At least once a week, Kaitlynn Hall and Haley Weaver try on new outfits, then go live on Facebook and Instagram. But they aren’t just influencing on social media, they’re running a successful new business.
The 22-year-old best friends and college students say modeling the latest fashion arrivals at their new boutique, Sugar Maple Roots, is a great way to connect with customers.
“We do have a lot of online customers,” Hall said, “and they like to see us try it on, see what the clothes look like on us, the material, how it fits.”
Weaver and Hall will gladly ship online purchases, but they’re just as glad to welcome customers inside Sugar Maple Roots at 366 Ragland Road to try things on for themselves.
“We have super cute fitting rooms,” Hall said.
Even cuter, though, are the fashions.
“We love fashion,” Weaver said.
The trendy entrepreneurs carefully select affordable clothing items from online vendors, and they say they look forward to attending and purchasing from in-person fashion markets in big cities like Atlanta, once Covid settles down.
In keeping with their brand — a name that honors the state tree and their West Virginia roots — Weaver and Hall, of course, keep West Virginia-themed fashions on hand, “but really we carry more Western clothes. Not a lot of places here do that. It’s very contemporary.”
Sugar Maple Roots features women’s clothing for all sizes, including plus sizes, at prices under $60.
“Sometime people hear the word ‘boutique,’ and they think expensive, but our items are very affordable,” Hall said.
“It is all women’s clothing now, but we plan on starting a baby boutique soon,” she added. That idea has a lot to do with the fact that women hope to bring their own babies to work someday, so it’s likely that fashion items from the baby boutique may be modeled online, too.
“We’ve always wanted to have our own business since we were little,” Weaver said, explaining the girls grew up as best friends even though Weaver graduated from Woodrow Wilson High School and Hall attended Shady Spring and Wyoming County high schools.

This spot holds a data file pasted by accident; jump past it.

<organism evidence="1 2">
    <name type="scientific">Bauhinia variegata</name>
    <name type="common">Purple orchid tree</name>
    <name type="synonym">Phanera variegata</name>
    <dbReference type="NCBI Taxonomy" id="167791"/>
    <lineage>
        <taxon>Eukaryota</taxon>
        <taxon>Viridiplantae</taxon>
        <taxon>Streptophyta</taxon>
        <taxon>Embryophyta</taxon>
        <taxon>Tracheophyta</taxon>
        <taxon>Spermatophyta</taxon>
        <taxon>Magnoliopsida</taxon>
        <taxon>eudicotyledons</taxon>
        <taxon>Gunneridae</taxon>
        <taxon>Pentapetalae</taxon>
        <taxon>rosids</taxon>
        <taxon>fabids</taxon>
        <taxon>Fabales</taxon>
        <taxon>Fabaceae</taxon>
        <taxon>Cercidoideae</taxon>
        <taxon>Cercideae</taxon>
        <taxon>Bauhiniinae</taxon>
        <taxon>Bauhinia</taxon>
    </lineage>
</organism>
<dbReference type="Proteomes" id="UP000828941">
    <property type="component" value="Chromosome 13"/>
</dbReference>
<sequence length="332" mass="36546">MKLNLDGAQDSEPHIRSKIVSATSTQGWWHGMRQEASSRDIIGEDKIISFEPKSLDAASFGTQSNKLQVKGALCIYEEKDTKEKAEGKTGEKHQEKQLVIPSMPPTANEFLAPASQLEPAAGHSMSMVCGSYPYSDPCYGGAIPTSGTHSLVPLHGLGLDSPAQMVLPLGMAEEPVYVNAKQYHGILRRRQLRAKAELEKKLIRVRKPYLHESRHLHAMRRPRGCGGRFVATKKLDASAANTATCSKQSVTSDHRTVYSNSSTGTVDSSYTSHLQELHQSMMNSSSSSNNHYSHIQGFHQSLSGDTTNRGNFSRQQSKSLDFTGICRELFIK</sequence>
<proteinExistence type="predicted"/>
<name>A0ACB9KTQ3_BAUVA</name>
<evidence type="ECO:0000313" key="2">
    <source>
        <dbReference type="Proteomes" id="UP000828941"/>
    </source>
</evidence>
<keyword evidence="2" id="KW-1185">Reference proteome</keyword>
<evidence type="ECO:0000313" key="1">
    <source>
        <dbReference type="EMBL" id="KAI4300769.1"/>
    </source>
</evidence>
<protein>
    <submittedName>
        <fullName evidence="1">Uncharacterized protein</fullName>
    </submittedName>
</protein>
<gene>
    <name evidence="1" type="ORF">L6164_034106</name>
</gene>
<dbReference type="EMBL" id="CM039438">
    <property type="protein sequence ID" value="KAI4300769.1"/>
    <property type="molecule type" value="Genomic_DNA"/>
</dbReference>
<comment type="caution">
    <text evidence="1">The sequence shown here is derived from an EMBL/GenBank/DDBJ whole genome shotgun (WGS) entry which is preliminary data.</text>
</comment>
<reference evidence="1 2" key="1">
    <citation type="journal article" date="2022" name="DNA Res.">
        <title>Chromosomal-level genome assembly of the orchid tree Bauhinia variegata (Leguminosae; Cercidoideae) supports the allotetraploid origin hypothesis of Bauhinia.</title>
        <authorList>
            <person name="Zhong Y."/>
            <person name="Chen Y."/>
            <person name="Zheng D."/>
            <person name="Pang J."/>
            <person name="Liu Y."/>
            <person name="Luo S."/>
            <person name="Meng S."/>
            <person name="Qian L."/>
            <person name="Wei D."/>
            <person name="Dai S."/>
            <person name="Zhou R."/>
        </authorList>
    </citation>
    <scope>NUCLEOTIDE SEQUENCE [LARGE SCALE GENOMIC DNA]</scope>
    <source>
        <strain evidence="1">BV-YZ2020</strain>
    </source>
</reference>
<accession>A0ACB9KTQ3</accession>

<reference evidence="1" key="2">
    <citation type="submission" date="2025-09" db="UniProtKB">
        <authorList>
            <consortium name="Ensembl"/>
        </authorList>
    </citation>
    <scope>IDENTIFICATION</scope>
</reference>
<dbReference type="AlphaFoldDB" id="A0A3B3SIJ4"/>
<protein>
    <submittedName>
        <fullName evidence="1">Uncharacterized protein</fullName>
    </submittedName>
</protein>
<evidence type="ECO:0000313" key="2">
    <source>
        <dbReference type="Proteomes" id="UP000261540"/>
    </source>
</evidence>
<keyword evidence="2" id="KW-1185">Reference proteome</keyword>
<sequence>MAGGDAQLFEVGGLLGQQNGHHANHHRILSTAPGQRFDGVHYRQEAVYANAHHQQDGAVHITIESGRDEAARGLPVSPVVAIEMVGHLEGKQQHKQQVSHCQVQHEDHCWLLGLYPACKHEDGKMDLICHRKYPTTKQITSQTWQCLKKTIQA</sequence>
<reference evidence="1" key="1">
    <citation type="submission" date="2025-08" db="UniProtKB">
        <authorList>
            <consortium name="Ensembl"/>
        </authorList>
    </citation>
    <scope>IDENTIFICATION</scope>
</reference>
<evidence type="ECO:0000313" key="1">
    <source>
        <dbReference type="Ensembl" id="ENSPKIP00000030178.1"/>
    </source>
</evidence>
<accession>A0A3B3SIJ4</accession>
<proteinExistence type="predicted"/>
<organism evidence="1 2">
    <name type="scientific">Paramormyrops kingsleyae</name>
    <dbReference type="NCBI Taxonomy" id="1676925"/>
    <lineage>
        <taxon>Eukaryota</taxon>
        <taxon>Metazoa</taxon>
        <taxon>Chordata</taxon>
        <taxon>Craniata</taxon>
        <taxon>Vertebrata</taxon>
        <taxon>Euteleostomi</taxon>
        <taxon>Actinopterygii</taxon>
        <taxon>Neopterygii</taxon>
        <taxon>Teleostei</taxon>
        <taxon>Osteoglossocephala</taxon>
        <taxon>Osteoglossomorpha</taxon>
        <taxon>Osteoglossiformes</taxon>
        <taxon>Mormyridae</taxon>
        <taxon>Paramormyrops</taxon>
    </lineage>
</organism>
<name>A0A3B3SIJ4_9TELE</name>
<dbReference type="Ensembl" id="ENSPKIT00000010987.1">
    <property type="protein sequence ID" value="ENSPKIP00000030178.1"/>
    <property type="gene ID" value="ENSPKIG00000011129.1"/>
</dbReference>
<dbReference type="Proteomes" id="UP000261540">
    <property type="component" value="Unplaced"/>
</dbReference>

“Whenever Covid hit, we were just sitting around the house, bored, and we thought, ‘now would be a good time,’ ” Hall recalled.
But that wasn’t just the whim of a couple of fashionistas. They’ve studied. Hall will be graduating in May from Concord University, with a degree in business management, and Weaver is a Health Science major at West Virginia State University, planning to graduate this summer.
The women started their business small, back in August, online, from Hall’s house, but things grew more quickly than they expected.
“We’ve been blessed,” Hall said. “We had a room full of clothes and were getting new stuff once a week, so we outgrew it.”
When Hall heard about space available beside her child’s Kindermusik class at Crescendo House, the two business owners jumped at the chance. For now, their hours are Tuesday and Wednesday from 4 to 8 p.m., Thursday and Friday, from 11 a.m. to 7 p.m., and Saturday from 11 a.m. to 4 p.m.
“We’re playing around with the hours right now to see what works best,” Hall said.
For the most up-to-date hours and owner-modeled fashion shows, visit Sugar Maple Roots on Facebook, visit shopsurgarmapleroots.com, or call 681-238-5312.
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